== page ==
Even before the pandemic, it was already going to require exquisite timing, energy and finesse to achieve any degree of success in Glasgow. Besides the pre-negotiation failures, the willful climate obstructionism and catastrophic incompetence of the US government under Donald Trump, plus the self-imposed chaos of Boris Johnson’s Brexit in the UK, have left two of the world’s necessary climate nations nearly immobilized.
The only positive-case political scenario for a November COP would call for Democrats to sweep the US presidency and Senate on November 3 (one day before it becomes official that Trump has pulled the US out of the Paris Climate Agreement) and barely a week before the November 9 opening at Glasgow.
Even if that were to happen, Trump would still be in office until January and his policy would prevail. (Indeed, one could visualize a defeated Trump spitefully trying to wreak havoc through obstructionist interventions by his negotiating team.)
And even if everything went well, because of the lack of prepared agreements, the most that could be hoped for from a November COP is another seemingly ambitious and robust, but in reality a very amorphous Conference declaration on principles and promises.
How to postpone but increase momentum
Many respected voices currently arguing against a postponement are understandably concerned that any delay will take the pressure off governments to keep building on their commitments. It’s a valid fear.
The answer is to not take the pressure off governments. Yes, postpone the meeting, but instead of a full COP in November in Glasgow, the parties can schedule an additional special high-level Preparatory Meeting, on those same days in November, in Bonn where the UNFCCC is housed.
Such a special Preparatory-Meeting could resume negotiations working through the backlog of unfinished business from COP25 and the cancelled meetings in 2020. It would still be energized by any positive results from the US elections.
The full COP26 in Glasgow can then be rescheduled in 2021. While it might be possible to schedule it for Spring of 2021, the more realistic and likely option would be to simply move the current sequence of 2020 meetings (June, in Bonn. October, in Rome) to the same calendar in 2021.
When COP26 does then meet in November 2021 the world will presumably have emerged from the coronavirus crisis. Economies will be re-starting, so Finance Ministries will be able to visualize budgets that address climate needs.
National leaders will be looking for positive grand visions to pull their people out of pandemic- induced despair. A new American President might be eager to reassert a proactive international role for the US.
As for the legitimate urgency of climate action, the pandemic might actually have bought the world a little time. The extreme economic slowdown currently projected would mean lower emissions this year of CO2. The carbon clock might be slightly pushed back.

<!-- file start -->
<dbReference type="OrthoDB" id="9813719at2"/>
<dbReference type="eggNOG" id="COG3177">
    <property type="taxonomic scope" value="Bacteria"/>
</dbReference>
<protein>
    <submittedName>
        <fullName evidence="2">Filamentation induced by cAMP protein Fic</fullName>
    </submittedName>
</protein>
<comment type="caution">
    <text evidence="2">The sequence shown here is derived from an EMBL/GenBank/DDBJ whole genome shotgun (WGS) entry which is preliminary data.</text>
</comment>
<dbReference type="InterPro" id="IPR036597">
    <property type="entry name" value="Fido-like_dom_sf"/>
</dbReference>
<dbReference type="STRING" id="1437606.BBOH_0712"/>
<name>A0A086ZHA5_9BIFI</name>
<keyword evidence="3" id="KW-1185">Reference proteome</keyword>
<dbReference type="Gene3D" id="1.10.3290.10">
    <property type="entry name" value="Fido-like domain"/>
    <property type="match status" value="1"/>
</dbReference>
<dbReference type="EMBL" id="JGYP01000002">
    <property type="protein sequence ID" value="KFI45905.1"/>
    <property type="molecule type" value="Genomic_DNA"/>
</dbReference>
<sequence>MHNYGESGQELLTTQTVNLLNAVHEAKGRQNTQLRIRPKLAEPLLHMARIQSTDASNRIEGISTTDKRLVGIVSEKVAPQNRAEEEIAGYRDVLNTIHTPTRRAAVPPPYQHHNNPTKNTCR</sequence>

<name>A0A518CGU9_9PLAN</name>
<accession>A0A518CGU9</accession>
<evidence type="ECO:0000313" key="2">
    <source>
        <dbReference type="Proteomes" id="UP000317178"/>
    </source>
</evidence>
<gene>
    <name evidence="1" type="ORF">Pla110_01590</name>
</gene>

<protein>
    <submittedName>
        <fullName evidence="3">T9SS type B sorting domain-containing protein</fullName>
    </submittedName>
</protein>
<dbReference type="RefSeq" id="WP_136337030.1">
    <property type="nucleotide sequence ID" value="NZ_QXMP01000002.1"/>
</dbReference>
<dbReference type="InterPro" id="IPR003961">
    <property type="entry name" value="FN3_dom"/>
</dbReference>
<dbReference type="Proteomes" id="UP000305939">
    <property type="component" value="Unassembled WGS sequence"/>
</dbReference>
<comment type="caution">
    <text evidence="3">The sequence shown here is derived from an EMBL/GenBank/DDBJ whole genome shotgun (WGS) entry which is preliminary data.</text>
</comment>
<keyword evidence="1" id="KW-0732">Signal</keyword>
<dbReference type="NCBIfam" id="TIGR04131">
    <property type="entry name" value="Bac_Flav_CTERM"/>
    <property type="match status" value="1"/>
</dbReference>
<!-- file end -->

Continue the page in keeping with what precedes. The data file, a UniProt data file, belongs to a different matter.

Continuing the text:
It might also turn out that the concerted international action that eventually succeeds in defeating the pandemic – and the widely respected leadership by the UN’s WHO – provides a model for global cooperation for taking the unprecedented steps necessary to defeat climate change. Governments and individuals may realize that indeed we can successfully take extensive multilateral action when a crisis calls for it.
We’re all living in unprecedented times, and nations and people are sailing through uncharted waters. While it’s by no means certain that the optimistic scenarios above can guarantee success, they’d seem to provide the greatest hope for it.
Nations are now facing two immense and urgent crises. One must and can be dealt with immediately. The second also requires extensive financial resources and exceptional political will, but needs time to produce them.
It is time to re-schedule COP26 to 2021.
Felix Dodds and Michael Strauss first published on Inter Press Service.
Felix Dodds has been a policy consultant to United Nations agencies, national governments and stakeholders for 30 years. He was Chair of the UN Conference on Sustainable Societies Responsible Citizens (2011). He was the co-director of the Water and Climate Coalition at the UNFCCC (2007 to 2012) and Co-director of the University of North Carolina’s Nexus Conferences on Climate-Water-Energy-Food (2014 and 2018).
He is the author or editor of 20 books on the environment and intergovernmental negotiations. In 2019 he was a candidate for Executive Director the United Nations Environment Programme.
Michael Strauss is Executive Director of Earth Media, a political and media consultancy that advises UN agencies, NGOs and governments on international environmental, development, and social issues. He served as the UN’s Media Coordinator for NGOs, Trade Unions, and Business organizations at the UN Summits on Sustainable Development in Johannesburg (2002) and Rio de Janeiro (2012).
He is co-author of ‘Only One Earth: The Long Road via Rio to Sustainable Development’ (Earthscan, Taylor & Francis), with Felix Dodds and Maurice F. Strong.